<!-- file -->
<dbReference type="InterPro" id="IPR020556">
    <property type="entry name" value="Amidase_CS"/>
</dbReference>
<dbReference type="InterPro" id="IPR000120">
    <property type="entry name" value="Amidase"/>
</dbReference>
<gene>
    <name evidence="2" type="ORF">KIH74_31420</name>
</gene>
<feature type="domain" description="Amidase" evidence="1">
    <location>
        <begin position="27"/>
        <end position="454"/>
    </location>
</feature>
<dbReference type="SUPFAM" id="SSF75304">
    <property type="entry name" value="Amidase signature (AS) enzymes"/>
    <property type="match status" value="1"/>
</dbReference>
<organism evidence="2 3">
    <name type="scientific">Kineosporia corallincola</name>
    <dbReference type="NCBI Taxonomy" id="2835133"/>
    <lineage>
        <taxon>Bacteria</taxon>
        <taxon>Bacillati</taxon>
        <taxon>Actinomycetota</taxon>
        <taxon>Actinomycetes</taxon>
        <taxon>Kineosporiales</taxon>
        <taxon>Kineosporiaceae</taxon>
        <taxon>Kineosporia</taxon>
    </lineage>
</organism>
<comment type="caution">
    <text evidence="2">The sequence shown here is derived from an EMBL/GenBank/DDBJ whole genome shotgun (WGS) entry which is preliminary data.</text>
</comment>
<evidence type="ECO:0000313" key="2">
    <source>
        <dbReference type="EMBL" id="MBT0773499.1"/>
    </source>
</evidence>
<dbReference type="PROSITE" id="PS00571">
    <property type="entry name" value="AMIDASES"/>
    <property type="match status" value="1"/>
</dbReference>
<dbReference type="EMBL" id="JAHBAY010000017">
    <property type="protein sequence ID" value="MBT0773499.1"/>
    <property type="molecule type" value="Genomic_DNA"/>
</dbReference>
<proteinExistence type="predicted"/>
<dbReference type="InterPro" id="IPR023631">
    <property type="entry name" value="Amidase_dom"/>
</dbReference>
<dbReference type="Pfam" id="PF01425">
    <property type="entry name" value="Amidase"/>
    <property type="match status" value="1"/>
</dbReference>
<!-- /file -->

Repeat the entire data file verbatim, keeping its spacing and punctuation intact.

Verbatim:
<dbReference type="InterPro" id="IPR020556">
    <property type="entry name" value="Amidase_CS"/>
</dbReference>
<dbReference type="InterPro" id="IPR000120">
    <property type="entry name" value="Amidase"/>
</dbReference>
<gene>
    <name evidence="2" type="ORF">KIH74_31420</name>
</gene>
<feature type="domain" description="Amidase" evidence="1">
    <location>
        <begin position="27"/>
        <end position="454"/>
    </location>
</feature>
<dbReference type="SUPFAM" id="SSF75304">
    <property type="entry name" value="Amidase signature (AS) enzymes"/>
    <property type="match status" value="1"/>
</dbReference>
<organism evidence="2 3">
    <name type="scientific">Kineosporia corallincola</name>
    <dbReference type="NCBI Taxonomy" id="2835133"/>
    <lineage>
        <taxon>Bacteria</taxon>
        <taxon>Bacillati</taxon>
        <taxon>Actinomycetota</taxon>
        <taxon>Actinomycetes</taxon>
        <taxon>Kineosporiales</taxon>
        <taxon>Kineosporiaceae</taxon>
        <taxon>Kineosporia</taxon>
    </lineage>
</organism>
<comment type="caution">
    <text evidence="2">The sequence shown here is derived from an EMBL/GenBank/DDBJ whole genome shotgun (WGS) entry which is preliminary data.</text>
</comment>
<evidence type="ECO:0000313" key="2">
    <source>
        <dbReference type="EMBL" id="MBT0773499.1"/>
    </source>
</evidence>
<dbReference type="PROSITE" id="PS00571">
    <property type="entry name" value="AMIDASES"/>
    <property type="match status" value="1"/>
</dbReference>
<dbReference type="EMBL" id="JAHBAY010000017">
    <property type="protein sequence ID" value="MBT0773499.1"/>
    <property type="molecule type" value="Genomic_DNA"/>
</dbReference>
<proteinExistence type="predicted"/>
<dbReference type="InterPro" id="IPR023631">
    <property type="entry name" value="Amidase_dom"/>
</dbReference>
<dbReference type="Pfam" id="PF01425">
    <property type="entry name" value="Amidase"/>
    <property type="match status" value="1"/>
</dbReference>